Mali Mish Newsletter – December 2020
Hi. It’s Marlene from Mali Mish. Thanks for signing up for our monthly newsletter. We are excited to start sharing more of our family’s adventures, thoughts and updates in this new format.
I guess since this is the first of our monthly newsletters, I will answer some questions that many of you have asked us in regards to the current state of the world: What are our plans during the pandemic? Are we planning on staying put in Europe? Are we shipping back to the US soon? What have we’ve been doing since being stuck in Morocco in March? Is full-time travel over for us? Why aren’t you traveling in the van right now? Phew. Let’s get to it.
So first thing first. Is full-time travel over for us? No, full-time travel is NOT over for us. When we are done exploring Europe, we have some ideas bouncing around our heads on what to do next. They aren’t concrete plans just yet but all involve continuing this travel lifestyle with our kids. We want to expose our children to people and cultures on different continents. We want them to gain new skills through new experiences. We want them to continue building on the strong sibling and family bonds that have developed thanks to the lifestyle we have chosen for them and ourselves over 12 years ago. But maybe it won’t be just one type of new adventure. Maybe it will involve a few different types, rotating in and out of them with the changing of the seasons. Things that are on the table are: buying a sailboat, building out a simple homestead, building out an older van, living in another foreign country for bit. Everything is on the table. Our oldest is almost 14 and we are really feeling the clock ticking. With that in mind, maybe picking multiple types of adventure instead of just one would be best for her and the other kids to experience even more than they already do. Only time will tell.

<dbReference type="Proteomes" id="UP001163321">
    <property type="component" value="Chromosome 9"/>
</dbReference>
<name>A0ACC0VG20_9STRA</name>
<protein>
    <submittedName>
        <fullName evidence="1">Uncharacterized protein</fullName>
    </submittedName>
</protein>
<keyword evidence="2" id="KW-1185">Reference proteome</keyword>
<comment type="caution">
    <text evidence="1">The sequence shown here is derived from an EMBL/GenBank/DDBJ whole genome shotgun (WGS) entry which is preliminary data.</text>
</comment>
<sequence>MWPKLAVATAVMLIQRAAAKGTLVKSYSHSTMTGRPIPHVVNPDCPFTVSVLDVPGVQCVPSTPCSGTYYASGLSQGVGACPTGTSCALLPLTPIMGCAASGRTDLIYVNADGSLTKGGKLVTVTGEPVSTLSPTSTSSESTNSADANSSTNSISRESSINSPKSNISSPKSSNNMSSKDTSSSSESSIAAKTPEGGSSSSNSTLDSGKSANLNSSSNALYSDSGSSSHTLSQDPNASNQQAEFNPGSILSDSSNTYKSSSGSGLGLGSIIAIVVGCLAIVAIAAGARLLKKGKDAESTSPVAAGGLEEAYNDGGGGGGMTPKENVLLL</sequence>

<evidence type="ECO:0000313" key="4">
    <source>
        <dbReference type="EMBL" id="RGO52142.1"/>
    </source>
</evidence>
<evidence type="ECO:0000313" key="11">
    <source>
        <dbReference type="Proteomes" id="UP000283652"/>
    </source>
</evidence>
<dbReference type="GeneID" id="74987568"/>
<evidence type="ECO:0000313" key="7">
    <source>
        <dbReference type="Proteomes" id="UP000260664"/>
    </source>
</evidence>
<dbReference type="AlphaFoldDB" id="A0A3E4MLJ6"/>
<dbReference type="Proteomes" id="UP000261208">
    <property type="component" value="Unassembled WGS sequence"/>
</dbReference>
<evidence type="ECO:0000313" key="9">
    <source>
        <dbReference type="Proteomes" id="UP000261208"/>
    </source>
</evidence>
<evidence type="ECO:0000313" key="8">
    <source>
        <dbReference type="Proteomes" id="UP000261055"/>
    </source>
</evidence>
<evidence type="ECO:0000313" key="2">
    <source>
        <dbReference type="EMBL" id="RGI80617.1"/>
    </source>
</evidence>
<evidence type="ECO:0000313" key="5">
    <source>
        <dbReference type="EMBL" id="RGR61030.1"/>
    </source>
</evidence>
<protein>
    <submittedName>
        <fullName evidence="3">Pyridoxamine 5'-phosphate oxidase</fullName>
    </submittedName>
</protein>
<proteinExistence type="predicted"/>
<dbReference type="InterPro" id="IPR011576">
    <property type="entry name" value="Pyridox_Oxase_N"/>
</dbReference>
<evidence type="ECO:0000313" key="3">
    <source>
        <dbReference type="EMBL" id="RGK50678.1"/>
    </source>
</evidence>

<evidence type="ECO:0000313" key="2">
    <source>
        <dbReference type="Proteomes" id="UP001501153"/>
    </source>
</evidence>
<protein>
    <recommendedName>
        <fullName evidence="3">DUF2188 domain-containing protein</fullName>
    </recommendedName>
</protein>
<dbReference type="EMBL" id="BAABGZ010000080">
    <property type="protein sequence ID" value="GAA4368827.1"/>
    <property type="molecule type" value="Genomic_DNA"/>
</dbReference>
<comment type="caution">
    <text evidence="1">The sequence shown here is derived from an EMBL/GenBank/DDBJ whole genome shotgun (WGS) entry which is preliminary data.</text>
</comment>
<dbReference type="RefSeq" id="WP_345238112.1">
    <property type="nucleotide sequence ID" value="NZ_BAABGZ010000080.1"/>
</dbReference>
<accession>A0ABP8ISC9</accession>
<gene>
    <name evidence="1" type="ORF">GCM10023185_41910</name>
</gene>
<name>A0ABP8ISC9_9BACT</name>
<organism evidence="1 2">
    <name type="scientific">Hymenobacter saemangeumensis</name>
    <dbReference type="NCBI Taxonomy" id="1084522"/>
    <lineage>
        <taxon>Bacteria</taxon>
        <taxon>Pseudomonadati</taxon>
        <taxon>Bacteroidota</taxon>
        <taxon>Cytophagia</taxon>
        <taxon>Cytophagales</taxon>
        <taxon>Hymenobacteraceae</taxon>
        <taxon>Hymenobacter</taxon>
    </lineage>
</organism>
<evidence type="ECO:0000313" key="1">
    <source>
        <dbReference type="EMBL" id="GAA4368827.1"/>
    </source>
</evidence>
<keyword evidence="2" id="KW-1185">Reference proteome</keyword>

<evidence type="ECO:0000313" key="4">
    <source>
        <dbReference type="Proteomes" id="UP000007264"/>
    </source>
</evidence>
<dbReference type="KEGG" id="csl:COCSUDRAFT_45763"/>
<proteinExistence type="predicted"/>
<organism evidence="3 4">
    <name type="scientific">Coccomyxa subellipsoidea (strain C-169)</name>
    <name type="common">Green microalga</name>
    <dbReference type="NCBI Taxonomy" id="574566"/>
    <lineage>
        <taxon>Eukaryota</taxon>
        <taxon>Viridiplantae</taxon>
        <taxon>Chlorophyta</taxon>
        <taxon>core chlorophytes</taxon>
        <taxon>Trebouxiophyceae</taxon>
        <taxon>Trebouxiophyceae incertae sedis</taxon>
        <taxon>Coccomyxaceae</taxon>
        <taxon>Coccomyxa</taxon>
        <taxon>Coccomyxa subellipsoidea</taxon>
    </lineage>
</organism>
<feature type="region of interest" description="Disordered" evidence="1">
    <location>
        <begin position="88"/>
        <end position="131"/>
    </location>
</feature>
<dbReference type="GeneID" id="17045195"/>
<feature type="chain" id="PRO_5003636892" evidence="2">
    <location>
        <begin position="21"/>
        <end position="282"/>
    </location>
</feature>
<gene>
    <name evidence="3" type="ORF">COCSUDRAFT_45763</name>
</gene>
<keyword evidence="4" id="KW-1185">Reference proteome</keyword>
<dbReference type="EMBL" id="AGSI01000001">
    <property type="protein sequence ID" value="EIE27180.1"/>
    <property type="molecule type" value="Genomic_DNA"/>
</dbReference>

Do we have plans to ship back to the US? No, not yet. We’re all still excited for more adventure on this side of the pond. Are we planning on staying put in Europe? Yes. When we dropped off our van at the port of Baltimore to have it shipped to Belgium over 2 years ago, we were thinking the European leg of our adventure would last a year, maybe two tops. So far while overseas, we’ve explored 29 countries on 3 continents and still don’t feel like we’ve seen enough. As soon as we feel comfortable traveling again, we will continue with our van adventure. Our last adventure to Morocco was cut short. We explored the interior but didn’t have a chance to explore much of the coast and spend our days swimming and surfing in the Atlantic. After Morocco, our plan was to continue north to Spain, Portugal, France, UK and Ireland. So when it feels safe to us, we will continue on exploring. And where we go first really depends on the season when that happens.
So why aren’t we traveling around Europe right now? We have decided that the best thing we can do for ourselves and for other countries and their communities is to stay put. In case we develop Covid-19, we don’t want to burden a hospital that is foreign to us. We are choosing to not cross borders and to limit our movement in Croatia. We are on a waiting list for the vaccine, but who knows when it will be our turn to get it. And who knows when it will approved for the children. So I’d love to say we will back on the road in the springtime, but it really does involve too many moving parts to really know for sure.
Isn’t the US your home country? Shouldn’t you be there instead? No. For us to be able to travel as we do in Europe, we have basically moved to Europe. That involved changing our residency to Croatia and also included changing our health insurance. We are no longer insured in the US and will not be until we head back to the US.